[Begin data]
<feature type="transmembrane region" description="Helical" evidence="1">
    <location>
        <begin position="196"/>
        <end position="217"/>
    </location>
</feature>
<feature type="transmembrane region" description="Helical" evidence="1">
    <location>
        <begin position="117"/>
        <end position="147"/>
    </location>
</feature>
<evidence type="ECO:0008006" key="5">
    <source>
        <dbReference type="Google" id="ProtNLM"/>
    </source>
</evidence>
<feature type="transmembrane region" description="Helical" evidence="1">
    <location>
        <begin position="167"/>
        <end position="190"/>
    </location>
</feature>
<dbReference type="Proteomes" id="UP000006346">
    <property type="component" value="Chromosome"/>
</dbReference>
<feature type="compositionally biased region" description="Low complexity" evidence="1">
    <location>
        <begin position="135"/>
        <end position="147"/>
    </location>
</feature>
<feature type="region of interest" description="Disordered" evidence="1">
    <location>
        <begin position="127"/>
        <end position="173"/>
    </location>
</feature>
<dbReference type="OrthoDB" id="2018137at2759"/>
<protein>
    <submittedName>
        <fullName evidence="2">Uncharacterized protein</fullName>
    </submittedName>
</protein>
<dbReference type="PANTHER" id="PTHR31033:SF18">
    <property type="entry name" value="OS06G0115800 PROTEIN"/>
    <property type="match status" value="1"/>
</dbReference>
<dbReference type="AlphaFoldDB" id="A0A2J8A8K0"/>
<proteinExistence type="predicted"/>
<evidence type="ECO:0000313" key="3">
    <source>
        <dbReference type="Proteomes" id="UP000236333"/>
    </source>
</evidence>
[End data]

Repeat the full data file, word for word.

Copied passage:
<feature type="transmembrane region" description="Helical" evidence="1">
    <location>
        <begin position="196"/>
        <end position="217"/>
    </location>
</feature>
<feature type="transmembrane region" description="Helical" evidence="1">
    <location>
        <begin position="117"/>
        <end position="147"/>
    </location>
</feature>
<evidence type="ECO:0008006" key="5">
    <source>
        <dbReference type="Google" id="ProtNLM"/>
    </source>
</evidence>
<feature type="transmembrane region" description="Helical" evidence="1">
    <location>
        <begin position="167"/>
        <end position="190"/>
    </location>
</feature>
<dbReference type="Proteomes" id="UP000006346">
    <property type="component" value="Chromosome"/>
</dbReference>
<feature type="compositionally biased region" description="Low complexity" evidence="1">
    <location>
        <begin position="135"/>
        <end position="147"/>
    </location>
</feature>
<feature type="region of interest" description="Disordered" evidence="1">
    <location>
        <begin position="127"/>
        <end position="173"/>
    </location>
</feature>
<dbReference type="OrthoDB" id="2018137at2759"/>
<protein>
    <submittedName>
        <fullName evidence="2">Uncharacterized protein</fullName>
    </submittedName>
</protein>
<dbReference type="PANTHER" id="PTHR31033:SF18">
    <property type="entry name" value="OS06G0115800 PROTEIN"/>
    <property type="match status" value="1"/>
</dbReference>
<dbReference type="AlphaFoldDB" id="A0A2J8A8K0"/>
<proteinExistence type="predicted"/>
<evidence type="ECO:0000313" key="3">
    <source>
        <dbReference type="Proteomes" id="UP000236333"/>
    </source>
</evidence>